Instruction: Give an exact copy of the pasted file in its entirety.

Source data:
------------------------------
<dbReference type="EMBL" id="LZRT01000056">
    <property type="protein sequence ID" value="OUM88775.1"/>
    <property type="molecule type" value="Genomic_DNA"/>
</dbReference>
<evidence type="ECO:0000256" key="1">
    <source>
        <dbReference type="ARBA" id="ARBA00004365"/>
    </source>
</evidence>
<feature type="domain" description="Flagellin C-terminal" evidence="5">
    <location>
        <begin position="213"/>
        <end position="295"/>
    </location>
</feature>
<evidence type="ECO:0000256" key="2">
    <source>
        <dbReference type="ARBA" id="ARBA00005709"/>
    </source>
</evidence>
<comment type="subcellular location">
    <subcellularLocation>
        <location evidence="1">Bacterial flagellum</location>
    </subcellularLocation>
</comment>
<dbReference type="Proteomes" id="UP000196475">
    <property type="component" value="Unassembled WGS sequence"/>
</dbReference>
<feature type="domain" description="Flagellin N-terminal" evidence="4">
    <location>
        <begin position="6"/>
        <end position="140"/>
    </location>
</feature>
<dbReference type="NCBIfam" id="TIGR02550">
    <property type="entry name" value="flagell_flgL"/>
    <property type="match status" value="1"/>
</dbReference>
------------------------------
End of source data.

<dbReference type="EMBL" id="LZRT01000056">
    <property type="protein sequence ID" value="OUM88775.1"/>
    <property type="molecule type" value="Genomic_DNA"/>
</dbReference>
<evidence type="ECO:0000256" key="1">
    <source>
        <dbReference type="ARBA" id="ARBA00004365"/>
    </source>
</evidence>
<feature type="domain" description="Flagellin C-terminal" evidence="5">
    <location>
        <begin position="213"/>
        <end position="295"/>
    </location>
</feature>
<evidence type="ECO:0000256" key="2">
    <source>
        <dbReference type="ARBA" id="ARBA00005709"/>
    </source>
</evidence>
<comment type="subcellular location">
    <subcellularLocation>
        <location evidence="1">Bacterial flagellum</location>
    </subcellularLocation>
</comment>
<dbReference type="Proteomes" id="UP000196475">
    <property type="component" value="Unassembled WGS sequence"/>
</dbReference>
<feature type="domain" description="Flagellin N-terminal" evidence="4">
    <location>
        <begin position="6"/>
        <end position="140"/>
    </location>
</feature>
<dbReference type="NCBIfam" id="TIGR02550">
    <property type="entry name" value="flagell_flgL"/>
    <property type="match status" value="1"/>
</dbReference>